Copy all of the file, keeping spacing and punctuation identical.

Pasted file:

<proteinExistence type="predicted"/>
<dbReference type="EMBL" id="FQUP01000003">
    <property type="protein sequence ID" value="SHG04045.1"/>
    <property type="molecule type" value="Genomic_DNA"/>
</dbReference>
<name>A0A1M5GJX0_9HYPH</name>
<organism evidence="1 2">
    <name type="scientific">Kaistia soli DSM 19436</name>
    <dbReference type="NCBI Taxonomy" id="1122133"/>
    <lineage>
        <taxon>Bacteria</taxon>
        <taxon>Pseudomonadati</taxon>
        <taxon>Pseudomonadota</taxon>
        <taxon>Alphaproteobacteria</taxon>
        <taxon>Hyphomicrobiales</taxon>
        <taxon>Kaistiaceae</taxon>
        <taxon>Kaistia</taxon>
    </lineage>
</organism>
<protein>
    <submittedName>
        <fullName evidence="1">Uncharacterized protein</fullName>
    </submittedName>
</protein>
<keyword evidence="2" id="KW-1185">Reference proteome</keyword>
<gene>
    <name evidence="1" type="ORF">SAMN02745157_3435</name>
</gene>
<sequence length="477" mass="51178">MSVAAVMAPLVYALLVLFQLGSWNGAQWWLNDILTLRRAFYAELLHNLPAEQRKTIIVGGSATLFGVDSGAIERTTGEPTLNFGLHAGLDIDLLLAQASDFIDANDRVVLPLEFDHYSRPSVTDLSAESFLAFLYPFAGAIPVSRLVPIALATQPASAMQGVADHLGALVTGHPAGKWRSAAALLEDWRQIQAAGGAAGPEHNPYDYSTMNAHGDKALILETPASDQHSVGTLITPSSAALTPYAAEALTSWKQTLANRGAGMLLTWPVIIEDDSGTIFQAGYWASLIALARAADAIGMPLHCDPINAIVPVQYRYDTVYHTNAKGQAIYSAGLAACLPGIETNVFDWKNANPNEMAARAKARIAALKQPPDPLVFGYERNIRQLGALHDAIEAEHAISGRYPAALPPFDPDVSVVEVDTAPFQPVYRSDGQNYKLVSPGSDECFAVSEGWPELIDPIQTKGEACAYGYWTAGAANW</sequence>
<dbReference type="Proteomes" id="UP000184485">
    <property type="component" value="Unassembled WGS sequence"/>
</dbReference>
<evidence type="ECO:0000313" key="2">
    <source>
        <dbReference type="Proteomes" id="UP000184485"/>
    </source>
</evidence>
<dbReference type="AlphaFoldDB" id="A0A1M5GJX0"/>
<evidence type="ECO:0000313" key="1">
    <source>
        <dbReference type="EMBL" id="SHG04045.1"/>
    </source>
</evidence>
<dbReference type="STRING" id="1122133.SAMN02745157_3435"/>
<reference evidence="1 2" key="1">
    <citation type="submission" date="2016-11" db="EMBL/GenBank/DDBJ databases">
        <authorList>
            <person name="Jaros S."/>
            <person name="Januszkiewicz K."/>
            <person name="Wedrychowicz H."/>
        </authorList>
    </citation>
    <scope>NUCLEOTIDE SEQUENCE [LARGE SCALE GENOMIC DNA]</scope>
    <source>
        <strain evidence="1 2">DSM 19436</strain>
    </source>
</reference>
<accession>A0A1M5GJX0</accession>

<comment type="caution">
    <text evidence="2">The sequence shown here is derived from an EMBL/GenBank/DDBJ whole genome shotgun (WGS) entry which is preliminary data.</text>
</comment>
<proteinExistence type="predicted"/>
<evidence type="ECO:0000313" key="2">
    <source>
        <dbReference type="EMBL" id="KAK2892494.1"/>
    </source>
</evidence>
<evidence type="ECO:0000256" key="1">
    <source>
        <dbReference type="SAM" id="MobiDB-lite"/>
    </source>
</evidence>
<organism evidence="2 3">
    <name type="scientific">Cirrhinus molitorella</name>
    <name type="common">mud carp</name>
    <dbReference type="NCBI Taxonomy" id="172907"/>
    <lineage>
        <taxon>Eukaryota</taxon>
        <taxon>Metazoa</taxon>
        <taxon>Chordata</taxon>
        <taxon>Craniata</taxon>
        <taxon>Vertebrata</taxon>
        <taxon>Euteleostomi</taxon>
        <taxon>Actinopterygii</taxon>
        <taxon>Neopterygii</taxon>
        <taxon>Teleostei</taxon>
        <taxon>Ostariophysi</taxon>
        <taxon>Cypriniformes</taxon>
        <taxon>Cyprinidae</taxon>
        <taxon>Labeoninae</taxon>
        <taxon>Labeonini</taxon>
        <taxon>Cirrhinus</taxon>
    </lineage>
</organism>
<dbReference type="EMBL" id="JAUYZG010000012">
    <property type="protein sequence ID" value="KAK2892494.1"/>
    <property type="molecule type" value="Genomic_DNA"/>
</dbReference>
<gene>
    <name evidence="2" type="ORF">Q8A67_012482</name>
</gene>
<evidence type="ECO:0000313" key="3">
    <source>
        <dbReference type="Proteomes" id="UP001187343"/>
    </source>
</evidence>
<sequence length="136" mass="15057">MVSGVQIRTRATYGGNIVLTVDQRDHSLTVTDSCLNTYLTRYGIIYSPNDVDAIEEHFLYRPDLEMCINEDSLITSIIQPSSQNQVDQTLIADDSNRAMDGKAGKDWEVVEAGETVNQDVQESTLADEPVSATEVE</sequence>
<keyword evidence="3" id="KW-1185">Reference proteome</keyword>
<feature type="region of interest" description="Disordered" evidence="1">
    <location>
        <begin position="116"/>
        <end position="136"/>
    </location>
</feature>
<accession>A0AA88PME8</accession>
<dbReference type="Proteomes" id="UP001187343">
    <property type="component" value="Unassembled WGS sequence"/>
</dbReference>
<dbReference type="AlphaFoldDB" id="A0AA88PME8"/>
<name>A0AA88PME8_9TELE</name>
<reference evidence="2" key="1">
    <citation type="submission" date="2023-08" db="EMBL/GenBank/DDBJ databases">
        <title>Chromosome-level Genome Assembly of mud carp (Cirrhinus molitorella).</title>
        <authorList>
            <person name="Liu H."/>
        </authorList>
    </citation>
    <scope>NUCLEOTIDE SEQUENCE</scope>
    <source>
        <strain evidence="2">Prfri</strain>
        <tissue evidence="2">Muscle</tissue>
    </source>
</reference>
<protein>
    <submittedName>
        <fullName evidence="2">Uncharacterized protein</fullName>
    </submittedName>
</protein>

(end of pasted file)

<proteinExistence type="predicted"/>
<dbReference type="EMBL" id="FQUP01000003">
    <property type="protein sequence ID" value="SHG04045.1"/>
    <property type="molecule type" value="Genomic_DNA"/>
</dbReference>
<name>A0A1M5GJX0_9HYPH</name>
<organism evidence="1 2">
    <name type="scientific">Kaistia soli DSM 19436</name>
    <dbReference type="NCBI Taxonomy" id="1122133"/>
    <lineage>
        <taxon>Bacteria</taxon>
        <taxon>Pseudomonadati</taxon>
        <taxon>Pseudomonadota</taxon>
        <taxon>Alphaproteobacteria</taxon>
        <taxon>Hyphomicrobiales</taxon>
        <taxon>Kaistiaceae</taxon>
        <taxon>Kaistia</taxon>
    </lineage>
</organism>
<protein>
    <submittedName>
        <fullName evidence="1">Uncharacterized protein</fullName>
    </submittedName>
</protein>
<keyword evidence="2" id="KW-1185">Reference proteome</keyword>
<gene>
    <name evidence="1" type="ORF">SAMN02745157_3435</name>
</gene>
<sequence length="477" mass="51178">MSVAAVMAPLVYALLVLFQLGSWNGAQWWLNDILTLRRAFYAELLHNLPAEQRKTIIVGGSATLFGVDSGAIERTTGEPTLNFGLHAGLDIDLLLAQASDFIDANDRVVLPLEFDHYSRPSVTDLSAESFLAFLYPFAGAIPVSRLVPIALATQPASAMQGVADHLGALVTGHPAGKWRSAAALLEDWRQIQAAGGAAGPEHNPYDYSTMNAHGDKALILETPASDQHSVGTLITPSSAALTPYAAEALTSWKQTLANRGAGMLLTWPVIIEDDSGTIFQAGYWASLIALARAADAIGMPLHCDPINAIVPVQYRYDTVYHTNAKGQAIYSAGLAACLPGIETNVFDWKNANPNEMAARAKARIAALKQPPDPLVFGYERNIRQLGALHDAIEAEHAISGRYPAALPPFDPDVSVVEVDTAPFQPVYRSDGQNYKLVSPGSDECFAVSEGWPELIDPIQTKGEACAYGYWTAGAANW</sequence>
<dbReference type="Proteomes" id="UP000184485">
    <property type="component" value="Unassembled WGS sequence"/>
</dbReference>
<evidence type="ECO:0000313" key="2">
    <source>
        <dbReference type="Proteomes" id="UP000184485"/>
    </source>
</evidence>
<dbReference type="AlphaFoldDB" id="A0A1M5GJX0"/>
<evidence type="ECO:0000313" key="1">
    <source>
        <dbReference type="EMBL" id="SHG04045.1"/>
    </source>
</evidence>
<dbReference type="STRING" id="1122133.SAMN02745157_3435"/>
<reference evidence="1 2" key="1">
    <citation type="submission" date="2016-11" db="EMBL/GenBank/DDBJ databases">
        <authorList>
            <person name="Jaros S."/>
            <person name="Januszkiewicz K."/>
            <person name="Wedrychowicz H."/>
        </authorList>
    </citation>
    <scope>NUCLEOTIDE SEQUENCE [LARGE SCALE GENOMIC DNA]</scope>
    <source>
        <strain evidence="1 2">DSM 19436</strain>
    </source>
</reference>
<accession>A0A1M5GJX0</accession>

<comment type="caution">
    <text evidence="2">The sequence shown here is derived from an EMBL/GenBank/DDBJ whole genome shotgun (WGS) entry which is preliminary data.</text>
</comment>
<proteinExistence type="predicted"/>
<evidence type="ECO:0000313" key="2">
    <source>
        <dbReference type="EMBL" id="KAK2892494.1"/>
    </source>
</evidence>
<evidence type="ECO:0000256" key="1">
    <source>
        <dbReference type="SAM" id="MobiDB-lite"/>
    </source>
</evidence>
<organism evidence="2 3">
    <name type="scientific">Cirrhinus molitorella</name>
    <name type="common">mud carp</name>
    <dbReference type="NCBI Taxonomy" id="172907"/>
    <lineage>
        <taxon>Eukaryota</taxon>
        <taxon>Metazoa</taxon>
        <taxon>Chordata</taxon>
        <taxon>Craniata</taxon>
        <taxon>Vertebrata</taxon>
        <taxon>Euteleostomi</taxon>
        <taxon>Actinopterygii</taxon>
        <taxon>Neopterygii</taxon>
        <taxon>Teleostei</taxon>
        <taxon>Ostariophysi</taxon>
        <taxon>Cypriniformes</taxon>
        <taxon>Cyprinidae</taxon>
        <taxon>Labeoninae</taxon>
        <taxon>Labeonini</taxon>
        <taxon>Cirrhinus</taxon>
    </lineage>
</organism>
<dbReference type="EMBL" id="JAUYZG010000012">
    <property type="protein sequence ID" value="KAK2892494.1"/>
    <property type="molecule type" value="Genomic_DNA"/>
</dbReference>
<gene>
    <name evidence="2" type="ORF">Q8A67_012482</name>
</gene>
<evidence type="ECO:0000313" key="3">
    <source>
        <dbReference type="Proteomes" id="UP001187343"/>
    </source>
</evidence>
<sequence length="136" mass="15057">MVSGVQIRTRATYGGNIVLTVDQRDHSLTVTDSCLNTYLTRYGIIYSPNDVDAIEEHFLYRPDLEMCINEDSLITSIIQPSSQNQVDQTLIADDSNRAMDGKAGKDWEVVEAGETVNQDVQESTLADEPVSATEVE</sequence>
<keyword evidence="3" id="KW-1185">Reference proteome</keyword>
<feature type="region of interest" description="Disordered" evidence="1">
    <location>
        <begin position="116"/>
        <end position="136"/>
    </location>
</feature>
<accession>A0AA88PME8</accession>
<dbReference type="Proteomes" id="UP001187343">
    <property type="component" value="Unassembled WGS sequence"/>
</dbReference>
<dbReference type="AlphaFoldDB" id="A0AA88PME8"/>
<name>A0AA88PME8_9TELE</name>
<reference evidence="2" key="1">
    <citation type="submission" date="2023-08" db="EMBL/GenBank/DDBJ databases">
        <title>Chromosome-level Genome Assembly of mud carp (Cirrhinus molitorella).</title>
        <authorList>
            <person name="Liu H."/>
        </authorList>
    </citation>
    <scope>NUCLEOTIDE SEQUENCE</scope>
    <source>
        <strain evidence="2">Prfri</strain>
        <tissue evidence="2">Muscle</tissue>
    </source>
</reference>
<protein>
    <submittedName>
        <fullName evidence="2">Uncharacterized protein</fullName>
    </submittedName>
</protein>